Keeva on Life and Practice
A Client’s Perspective
Over the last three years, Daisy Floyd has spent a lot of time reflecting on what it means to be the client of a lawyer. She’s a lawyer herself. In fact, she recently was appointed dean of Mercer University School of Law in Macon, Ga.
Posted Jan 25, 2005 4:14 AM CST
By Steven Keeva
Before that, she practiced law in Atlanta and then moved into a successful career in academia at a Texas law school. During her 14 years there, she gained tenure and won fellowships and teaching awards.
Then, in a radical shift in perspective, she became a client. She had never been represented by a lawyer before, she says, but decided she needed one during a grueling series of events that unfolded when the university was looking to hire a dean.It was during this time that she was told the university’s president had stated he would never hire a woman for the job. (The university and its president denied such a statement was made.)
In taking steps she believed necessary to preserve the integrity of those appointment processes, Floyd says her work environment became contentious, retaliatory, adversarial and ultimately very public. “All my relationships at work changed,” she says. Concerned about retaliation and believing that the president might file a defamation suit against her, Floyd stepped into an experience she knew a lot about, but only from the outside: She decided to hire a lawyer.
Of course, she knew a lot of them, but she chose Mark Perlmutter of Austin, Texas—someone she had known through state bar activities. “I knew something about his value system, and he knew something about mine. I believed he would listen to me and not make decisions unilaterally.
“I knew enough about lawyers and lawyering to know that, in the hands of someone with a highly adversarial approach, this would blow up, quite possibly publicly.”
Floyd had always been optimistic about what the lawyer-client relationship could be, and, with Perlmutter, she had what she thought to be a real chance to create something special. She was clear about her goals. First, she wanted to maintain her own integrity throughout the process. That meant not withholding or lying about what she knew. And, having seen what major litigation can do to people, she was determined to hold on to her sense of self, no matter how high the heat was turned.
“Conflict,” Floyd says, “is a real assault to one’s identity. It can be dehumanizing. When you’re in the midst of it and your lawyer doesn’t take time to know who you are, that’s an additional re-infliction of the injury. Mark understood that.”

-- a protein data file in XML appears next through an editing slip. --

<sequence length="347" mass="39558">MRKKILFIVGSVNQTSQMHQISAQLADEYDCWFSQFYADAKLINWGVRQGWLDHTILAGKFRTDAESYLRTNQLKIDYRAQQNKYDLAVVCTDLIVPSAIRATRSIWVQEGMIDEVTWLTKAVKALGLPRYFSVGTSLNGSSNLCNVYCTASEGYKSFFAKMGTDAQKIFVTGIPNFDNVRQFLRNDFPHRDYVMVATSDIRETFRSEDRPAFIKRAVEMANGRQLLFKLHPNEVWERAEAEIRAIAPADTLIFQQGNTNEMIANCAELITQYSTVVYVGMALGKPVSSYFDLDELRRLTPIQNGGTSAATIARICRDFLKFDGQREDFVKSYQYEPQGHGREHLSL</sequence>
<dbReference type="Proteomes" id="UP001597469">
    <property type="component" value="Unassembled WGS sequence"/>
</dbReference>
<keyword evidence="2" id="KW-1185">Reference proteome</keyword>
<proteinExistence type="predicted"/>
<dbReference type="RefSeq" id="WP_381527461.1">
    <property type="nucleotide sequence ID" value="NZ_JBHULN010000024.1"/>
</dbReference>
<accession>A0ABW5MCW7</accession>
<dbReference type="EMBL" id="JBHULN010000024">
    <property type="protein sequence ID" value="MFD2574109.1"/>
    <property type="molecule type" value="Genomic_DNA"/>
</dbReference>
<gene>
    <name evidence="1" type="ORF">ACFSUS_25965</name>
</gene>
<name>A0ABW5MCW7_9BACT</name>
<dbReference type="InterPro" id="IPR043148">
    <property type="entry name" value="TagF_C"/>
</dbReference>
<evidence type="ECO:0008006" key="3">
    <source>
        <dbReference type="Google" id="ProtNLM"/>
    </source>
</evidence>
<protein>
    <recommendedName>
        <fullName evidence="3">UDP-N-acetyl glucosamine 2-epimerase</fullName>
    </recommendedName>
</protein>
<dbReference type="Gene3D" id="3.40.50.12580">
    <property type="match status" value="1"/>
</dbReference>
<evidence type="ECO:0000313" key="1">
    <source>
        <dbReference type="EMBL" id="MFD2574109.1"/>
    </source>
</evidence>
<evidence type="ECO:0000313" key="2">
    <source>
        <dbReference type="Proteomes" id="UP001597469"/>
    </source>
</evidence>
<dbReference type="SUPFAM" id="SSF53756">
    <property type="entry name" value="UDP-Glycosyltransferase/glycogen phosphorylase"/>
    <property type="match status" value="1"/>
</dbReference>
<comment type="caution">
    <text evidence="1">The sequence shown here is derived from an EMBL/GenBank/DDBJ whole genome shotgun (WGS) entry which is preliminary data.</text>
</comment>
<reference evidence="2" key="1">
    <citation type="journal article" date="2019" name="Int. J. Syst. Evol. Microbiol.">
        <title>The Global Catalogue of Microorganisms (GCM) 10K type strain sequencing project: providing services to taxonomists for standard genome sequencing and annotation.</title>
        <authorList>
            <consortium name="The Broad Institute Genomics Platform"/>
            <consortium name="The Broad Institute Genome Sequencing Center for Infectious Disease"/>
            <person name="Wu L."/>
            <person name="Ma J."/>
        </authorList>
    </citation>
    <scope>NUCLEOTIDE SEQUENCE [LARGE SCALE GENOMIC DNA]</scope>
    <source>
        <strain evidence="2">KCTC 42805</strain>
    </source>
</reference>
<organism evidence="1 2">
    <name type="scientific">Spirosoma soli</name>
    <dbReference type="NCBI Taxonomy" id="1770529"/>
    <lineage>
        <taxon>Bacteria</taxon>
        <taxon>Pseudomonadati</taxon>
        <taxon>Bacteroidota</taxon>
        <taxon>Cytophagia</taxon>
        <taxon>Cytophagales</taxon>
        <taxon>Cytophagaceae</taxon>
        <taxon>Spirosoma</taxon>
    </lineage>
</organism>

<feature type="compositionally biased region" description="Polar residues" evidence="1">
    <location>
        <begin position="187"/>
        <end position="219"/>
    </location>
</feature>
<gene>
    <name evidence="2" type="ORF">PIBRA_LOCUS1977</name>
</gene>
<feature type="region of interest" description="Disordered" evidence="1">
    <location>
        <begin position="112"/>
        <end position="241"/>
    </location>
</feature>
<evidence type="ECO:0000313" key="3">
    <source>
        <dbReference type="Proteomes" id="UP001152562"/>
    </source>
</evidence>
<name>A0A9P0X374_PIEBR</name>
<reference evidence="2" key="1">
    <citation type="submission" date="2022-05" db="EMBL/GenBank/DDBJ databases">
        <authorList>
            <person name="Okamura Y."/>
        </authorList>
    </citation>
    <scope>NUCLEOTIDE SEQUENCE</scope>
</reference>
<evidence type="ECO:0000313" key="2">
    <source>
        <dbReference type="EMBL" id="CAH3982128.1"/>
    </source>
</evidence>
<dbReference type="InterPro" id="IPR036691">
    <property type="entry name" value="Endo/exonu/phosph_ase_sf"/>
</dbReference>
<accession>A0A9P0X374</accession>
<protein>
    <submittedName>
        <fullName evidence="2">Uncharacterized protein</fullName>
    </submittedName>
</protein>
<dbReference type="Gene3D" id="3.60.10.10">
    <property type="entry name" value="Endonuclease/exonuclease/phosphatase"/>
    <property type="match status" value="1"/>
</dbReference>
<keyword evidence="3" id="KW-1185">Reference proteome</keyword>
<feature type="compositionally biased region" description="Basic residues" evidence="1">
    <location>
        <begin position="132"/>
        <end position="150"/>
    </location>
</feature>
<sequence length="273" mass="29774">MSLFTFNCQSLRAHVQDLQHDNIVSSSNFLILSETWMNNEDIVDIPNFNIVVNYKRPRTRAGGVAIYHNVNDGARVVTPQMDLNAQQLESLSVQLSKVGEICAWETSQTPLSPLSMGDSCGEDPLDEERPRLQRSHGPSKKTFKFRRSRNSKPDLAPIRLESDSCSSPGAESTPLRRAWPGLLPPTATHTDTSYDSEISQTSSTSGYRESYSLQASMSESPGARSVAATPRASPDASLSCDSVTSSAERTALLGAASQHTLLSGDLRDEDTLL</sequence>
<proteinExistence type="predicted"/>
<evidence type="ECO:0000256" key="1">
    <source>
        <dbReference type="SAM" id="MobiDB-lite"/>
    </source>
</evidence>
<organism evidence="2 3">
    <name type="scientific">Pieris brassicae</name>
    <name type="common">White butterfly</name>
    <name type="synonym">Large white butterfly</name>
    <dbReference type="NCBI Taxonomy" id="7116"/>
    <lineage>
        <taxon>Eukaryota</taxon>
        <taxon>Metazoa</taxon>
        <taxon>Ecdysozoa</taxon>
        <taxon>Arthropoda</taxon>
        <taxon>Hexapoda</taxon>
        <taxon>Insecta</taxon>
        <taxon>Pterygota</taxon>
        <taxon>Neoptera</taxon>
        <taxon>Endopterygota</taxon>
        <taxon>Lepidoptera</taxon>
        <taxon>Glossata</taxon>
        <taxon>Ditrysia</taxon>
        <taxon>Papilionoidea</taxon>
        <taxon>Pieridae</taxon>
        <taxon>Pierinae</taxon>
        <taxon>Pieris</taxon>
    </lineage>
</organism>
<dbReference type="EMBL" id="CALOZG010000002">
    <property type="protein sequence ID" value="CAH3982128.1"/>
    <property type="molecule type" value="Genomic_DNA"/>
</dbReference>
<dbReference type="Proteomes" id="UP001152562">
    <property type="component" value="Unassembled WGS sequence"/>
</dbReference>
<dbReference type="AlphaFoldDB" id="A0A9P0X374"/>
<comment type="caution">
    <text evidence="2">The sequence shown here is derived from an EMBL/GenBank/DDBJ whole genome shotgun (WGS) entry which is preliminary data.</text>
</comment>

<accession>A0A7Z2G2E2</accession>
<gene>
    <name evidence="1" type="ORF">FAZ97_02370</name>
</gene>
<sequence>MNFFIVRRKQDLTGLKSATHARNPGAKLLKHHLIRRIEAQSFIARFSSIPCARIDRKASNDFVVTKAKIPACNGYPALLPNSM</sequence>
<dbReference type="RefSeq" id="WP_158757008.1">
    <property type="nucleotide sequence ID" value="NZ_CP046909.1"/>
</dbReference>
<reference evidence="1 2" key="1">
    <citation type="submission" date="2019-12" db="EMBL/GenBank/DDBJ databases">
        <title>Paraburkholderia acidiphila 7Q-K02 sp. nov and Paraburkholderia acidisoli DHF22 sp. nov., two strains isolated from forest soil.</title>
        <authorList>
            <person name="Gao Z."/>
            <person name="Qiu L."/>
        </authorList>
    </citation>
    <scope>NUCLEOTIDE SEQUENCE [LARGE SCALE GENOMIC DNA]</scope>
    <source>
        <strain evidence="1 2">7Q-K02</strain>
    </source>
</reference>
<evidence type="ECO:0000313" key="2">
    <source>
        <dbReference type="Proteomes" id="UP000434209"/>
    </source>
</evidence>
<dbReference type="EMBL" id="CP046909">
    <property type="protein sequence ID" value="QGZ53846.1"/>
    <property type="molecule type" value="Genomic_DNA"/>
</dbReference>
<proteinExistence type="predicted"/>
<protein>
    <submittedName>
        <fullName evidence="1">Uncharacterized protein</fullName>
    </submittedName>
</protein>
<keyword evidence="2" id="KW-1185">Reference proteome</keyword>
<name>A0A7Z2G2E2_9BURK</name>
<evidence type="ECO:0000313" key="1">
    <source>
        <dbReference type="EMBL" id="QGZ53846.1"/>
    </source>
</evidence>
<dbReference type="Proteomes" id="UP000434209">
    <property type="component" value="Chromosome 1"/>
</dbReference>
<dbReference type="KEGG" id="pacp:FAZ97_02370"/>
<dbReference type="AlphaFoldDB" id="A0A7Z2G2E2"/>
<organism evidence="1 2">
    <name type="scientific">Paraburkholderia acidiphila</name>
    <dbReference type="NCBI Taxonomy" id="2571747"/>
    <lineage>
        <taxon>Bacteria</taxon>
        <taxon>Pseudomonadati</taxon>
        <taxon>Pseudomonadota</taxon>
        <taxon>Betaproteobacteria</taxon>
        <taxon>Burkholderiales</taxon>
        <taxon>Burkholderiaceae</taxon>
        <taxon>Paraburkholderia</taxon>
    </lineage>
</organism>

“What did I learn from being a client?” Floyd asks. “Well, first I’ve started noticing how often discussions about clients’ wants and needs include only lawyers. Clients are rarely involved. We lawyers discuss the client as if we know what it’s like to be one and as if every client is the same. We make assumptions about what they want from the lawyer. “What was so important and valuable for me,” she adds, “is that Mark helped me hold on to who I am, even in the midst of major conflict. I think that is incredibly important—and equally rare. It was a good reminder of the person I wanted to be when all was said and done.”
One way in which the collaboration was a positive experience for Floyd had to do with the way Perlmutter frequently used a form of the Socratic method in their consultations. “He’d ask: ‘What do you think would happen if a certain thing came to pass?’ ” Floyd says. “And I’d answer, and he’d ask me what my basis for the answer was. That kind of thing helped a lot in making clear decisions, especially because at the same time he never devalued my emotions.”
Floyd also appreciated Perlmutter’s concern with her general well-being. “He had this understanding that the experience was infecting my whole life, as conflict does. He was extremely good at nonjudgmental listening and questioning, and I always had a sense he cared.”
Although Floyd ultimately filed a lawsuit, she decided not to pursue the litigation after she was hired as dean at Mercer. Instead, she put her time and energy into moving on. She voluntarily dismissed the suit, taking nothing. Many lawyers would view that result as a failure, but Floyd sees it differently. She views it as a successful conclusion to a difficult period in her life.
Perhaps the best evidence of that success, Floyd says, is her being hired at Mercer. “Conflict and litigation so often derail one’s life, professionally and personally,” she says. “But I was able to move forward with mine.”
Floyd adds, “In reflecting upon this experience, I’ve decided that that’s what most clients really want from their lawyers—to move through the conflict without losing their integrity, their values, their identity. Because of the way the attorney-client relationship so often plays out, I don’t think that most lawyers or clients believe that goal can be met. And even if they do, they probably don’t envision a positive role for the lawyer in that.” “Having the kind of lawyer I had, one who supported me in acting consistently with my character, made all the difference. It meant feeling, in the end, like I’d been bettered by the experience.
“And that’s winning.”
Steven Keeva, an assistant managing editor, is the author of Transforming Practices: Finding Joy and Satisfaction in the Legal Life.